The Non-Orthodox

What about people who are not Orthodox?

It is always a pity when people who claim to be Orthodox make judgements against fellow Christians. In the tradition of Orthodoxy, wherever we find beauty and truth, it is of God, and it is our calling, as Orthodox Christians, to rejoice when we see others have at least some portion of the Truth. Slamming others for what they do not have, does nothing to further their journey into Orthodoxy, and in fact may delay or sideline their journey towards the fullness of Truth.

There is the wonderful true story of Saint Silouan the Athonite who was traveling by train with an archimandrite, a zealot who was quick to correct others about the True Faith. Coming upon a group of traveling Roman Catholics, Saint Silouan’s traveling companion proceeded to tell them that they must become Orthodox because their faith was without grace. The saint asked him if it were indeed a fact that the Roman Catholics believed that Christ was true God, and that He was present in the Eucharist. The saint asked was it not true that these Catholics believed in the Trinity, and venerated the Holy Virgin and the relics of the saints. The archimandrite answered yes to all the questions. Saint Silouan responded that of all humility’s faiths we must know that we have perhaps more, but not to judge those who are not Orthodox. We must rejoice in the knowledge of what they do have. The saint told him that we should not be filled with such pride as to think we have the right to judge, correct or teach others.

This does not mean that we see the Church as divided, or that the Orthodox Church is anything less than the Church Christ founded. What it does mean is that we do not allow ourselves to think we have the right to correct or teach anyone. We must honor other peoples beliefs and not give in to the prideful stand that we have the right to teach or correct them. The truth that is found within Orthodoxy must be shared by living our faith in love, not in judging or correcting others. Truth, where ever it is found, is Orthodox Truth. If other religions embrace some of these truths that are Orthodox, we must rejoice and give thanks for what they do have.

People who love God and are trying to live holy lives pleasing to Him, according to the knowledge they have been given, are to be respected. They may not have the fullness of Apostolic Truth, but if they are believers in God and are trying to live a life pleasing to God, we must give thanks to Christ for what they do have. They have God as their Father, just as do we. They can have the Church as their Mother only if they see in us the difference Orthodoxy has made in our lives. Being arrogant in our evangelism does nothing to express the truth of Orthodoxy, and makes us no different than the pushy salesman at the door.

That arrogant archimandrite would better have shared the beauty of Orthodoxy had he embraced those Roman Catholics as fellow disciples of Christ. Then they would have seen Christ in him and known that Orthodoxy was indeed a faith centered in Christ. They would have known the truth of Orthodoxy by seeing in him, the love of Christ.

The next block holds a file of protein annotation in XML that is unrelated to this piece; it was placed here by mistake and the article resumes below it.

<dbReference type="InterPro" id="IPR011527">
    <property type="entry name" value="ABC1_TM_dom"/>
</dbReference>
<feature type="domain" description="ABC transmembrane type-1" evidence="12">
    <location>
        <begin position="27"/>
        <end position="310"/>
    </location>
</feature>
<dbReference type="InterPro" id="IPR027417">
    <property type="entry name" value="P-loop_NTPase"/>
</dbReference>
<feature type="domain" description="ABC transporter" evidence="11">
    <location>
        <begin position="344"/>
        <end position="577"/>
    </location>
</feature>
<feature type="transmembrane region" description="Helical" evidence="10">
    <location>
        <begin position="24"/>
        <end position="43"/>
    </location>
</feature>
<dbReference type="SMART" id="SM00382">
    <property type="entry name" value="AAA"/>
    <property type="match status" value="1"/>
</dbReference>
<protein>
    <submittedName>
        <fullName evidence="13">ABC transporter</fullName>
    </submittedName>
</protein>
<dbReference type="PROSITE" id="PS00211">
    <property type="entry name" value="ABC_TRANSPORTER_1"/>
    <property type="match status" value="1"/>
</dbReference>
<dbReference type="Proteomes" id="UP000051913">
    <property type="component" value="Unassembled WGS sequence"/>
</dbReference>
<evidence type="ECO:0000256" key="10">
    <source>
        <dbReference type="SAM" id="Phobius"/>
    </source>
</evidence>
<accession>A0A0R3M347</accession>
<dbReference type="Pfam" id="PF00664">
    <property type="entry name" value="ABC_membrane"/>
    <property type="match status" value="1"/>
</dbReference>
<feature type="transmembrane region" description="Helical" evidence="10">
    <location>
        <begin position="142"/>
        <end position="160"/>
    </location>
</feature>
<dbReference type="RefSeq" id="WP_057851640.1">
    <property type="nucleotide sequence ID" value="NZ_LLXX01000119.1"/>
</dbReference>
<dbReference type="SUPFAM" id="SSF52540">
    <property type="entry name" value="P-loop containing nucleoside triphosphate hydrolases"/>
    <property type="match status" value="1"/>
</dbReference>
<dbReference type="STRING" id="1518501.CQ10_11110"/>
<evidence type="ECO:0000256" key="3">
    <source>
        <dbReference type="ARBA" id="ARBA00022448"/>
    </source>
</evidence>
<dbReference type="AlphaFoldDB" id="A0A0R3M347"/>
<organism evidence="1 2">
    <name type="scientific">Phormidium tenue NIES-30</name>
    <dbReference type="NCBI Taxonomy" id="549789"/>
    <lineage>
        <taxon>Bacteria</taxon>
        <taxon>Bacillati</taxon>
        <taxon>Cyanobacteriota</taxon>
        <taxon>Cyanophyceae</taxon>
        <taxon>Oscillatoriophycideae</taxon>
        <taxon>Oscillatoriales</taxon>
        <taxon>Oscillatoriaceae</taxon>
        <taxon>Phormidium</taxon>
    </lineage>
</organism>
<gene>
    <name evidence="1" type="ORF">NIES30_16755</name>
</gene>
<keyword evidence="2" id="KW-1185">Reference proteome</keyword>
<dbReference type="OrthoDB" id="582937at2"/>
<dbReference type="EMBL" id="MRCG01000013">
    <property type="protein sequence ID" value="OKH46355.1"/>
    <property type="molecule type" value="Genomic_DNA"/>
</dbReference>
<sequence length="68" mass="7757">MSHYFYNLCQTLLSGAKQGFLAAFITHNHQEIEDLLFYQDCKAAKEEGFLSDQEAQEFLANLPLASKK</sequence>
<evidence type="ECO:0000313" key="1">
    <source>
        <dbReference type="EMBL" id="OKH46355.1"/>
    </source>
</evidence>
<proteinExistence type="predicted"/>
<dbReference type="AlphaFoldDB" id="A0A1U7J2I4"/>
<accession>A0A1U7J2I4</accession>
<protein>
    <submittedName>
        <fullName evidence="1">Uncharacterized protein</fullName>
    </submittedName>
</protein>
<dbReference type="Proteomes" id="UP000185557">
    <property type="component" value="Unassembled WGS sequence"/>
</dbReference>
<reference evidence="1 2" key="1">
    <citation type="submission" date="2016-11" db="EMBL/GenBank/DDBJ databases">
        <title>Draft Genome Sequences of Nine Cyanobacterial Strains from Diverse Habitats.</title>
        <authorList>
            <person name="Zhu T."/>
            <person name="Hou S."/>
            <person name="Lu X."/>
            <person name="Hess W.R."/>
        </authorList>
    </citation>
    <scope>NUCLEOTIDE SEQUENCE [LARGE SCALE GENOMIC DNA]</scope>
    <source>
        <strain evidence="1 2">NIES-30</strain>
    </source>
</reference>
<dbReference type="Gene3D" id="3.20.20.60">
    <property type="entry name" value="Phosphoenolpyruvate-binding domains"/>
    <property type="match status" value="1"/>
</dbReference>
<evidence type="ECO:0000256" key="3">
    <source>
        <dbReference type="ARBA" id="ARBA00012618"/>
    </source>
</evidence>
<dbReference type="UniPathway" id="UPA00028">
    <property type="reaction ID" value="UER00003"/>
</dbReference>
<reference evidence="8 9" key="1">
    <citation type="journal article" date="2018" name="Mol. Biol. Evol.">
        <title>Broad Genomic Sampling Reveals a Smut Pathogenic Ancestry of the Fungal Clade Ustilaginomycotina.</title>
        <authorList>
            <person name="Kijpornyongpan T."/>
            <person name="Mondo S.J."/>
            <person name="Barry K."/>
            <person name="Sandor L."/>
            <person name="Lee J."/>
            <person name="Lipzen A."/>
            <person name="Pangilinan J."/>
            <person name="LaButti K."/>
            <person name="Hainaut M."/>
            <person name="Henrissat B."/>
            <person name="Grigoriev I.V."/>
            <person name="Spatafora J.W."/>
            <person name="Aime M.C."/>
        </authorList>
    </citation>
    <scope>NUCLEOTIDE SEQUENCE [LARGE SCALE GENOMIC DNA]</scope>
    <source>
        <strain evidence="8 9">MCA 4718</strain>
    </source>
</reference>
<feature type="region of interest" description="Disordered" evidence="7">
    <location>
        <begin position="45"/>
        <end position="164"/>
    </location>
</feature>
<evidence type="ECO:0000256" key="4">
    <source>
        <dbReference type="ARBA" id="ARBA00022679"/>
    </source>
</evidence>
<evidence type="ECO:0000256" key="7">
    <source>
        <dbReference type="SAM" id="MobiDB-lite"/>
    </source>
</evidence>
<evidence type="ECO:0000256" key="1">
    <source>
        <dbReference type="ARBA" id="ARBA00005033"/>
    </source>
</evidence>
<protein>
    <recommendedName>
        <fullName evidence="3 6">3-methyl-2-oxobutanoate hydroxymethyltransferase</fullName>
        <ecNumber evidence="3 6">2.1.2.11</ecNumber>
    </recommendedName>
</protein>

All this having been said, it is important that we remember Our Lord Himself has charged us to speak the truth. We must never fail to share the truth of our Orthodox faith for fear we might offend someone, for by “Speaking the truth in love, let us grow up in all aspects into Him who is the head (of the Church), even Christ (Ephesians 4:15).”

Love in Christ,
Abbot Tryphon

Tuesday July 23, 2019 / July 10, 2019
6th Week after Pentecost. Tone four.
The Placing of the Precious Robe of the Lord at Moscow (1625).
Holy 45 Martyrs at Nicopolis in Armenia, including Leontius, Maurice, Daniel, Anthony, Alexander, Anicetus, Sisinius, Meneus, and Belerad (Verelad) (319).
Venerable Anthony of the Kiev Caves (1073).
New Hieromartyrs Alexander, Basil, Peter ans Stephen priests, Gregory and Nestor deacons (1918).
Venerables Eumenes (1920) and Parthenius (1905) of Gortyna.
Venerable Silouan of the Far Caves in Kiev (13th-l4th c.).
Martyr Apollonius of Sardis (3rd c.).
Martyrs Bianor and Silvanus of Pisidia (4th c.).
10,000 Fathers of the desert and caves of Scetis martyred by the impious Patriarch Theophilus of Alexandria (398).
“Konevits” Icon of the Most Holy Theotokos.
Translation of the relics (1609) of St. Basil, bishop of Ryazan (1295).
St. Gregory, bishop of Assos near Ephesus (1150) (Greek).
New Hieromartyr Archpriest Joseph of Damascus and Companions (1860).
Synaxis of All Saints of Vatopedi Monastery, Mt. Athos.

The Scripture Readings

Matthew 27:27-32

The Soldiers Mock Jesus

27 Then the soldiers of the governor took Jesus into the Praetorium and gathered the whole garrison around Him. 28 And they stripped Him and put a scarlet robe on Him. 29 When they had twisted a crown of thorns, they put it on His head, and a reed in His right hand. And they bowed the knee before Him and mocked Him, saying, “Hail, King of the Jews!” 30 Then they spat on Him, and took the reed and struck Him on the head. 31 And when they had mocked Him, they took the robe off Him, put His own clothes on Him, and led Him away to be crucified.

The King on a Cross

32 Now as they came out, they found a man of Cyrene, Simon by name. Him they compelled to bear His cross.

1 Corinthians 1:1-9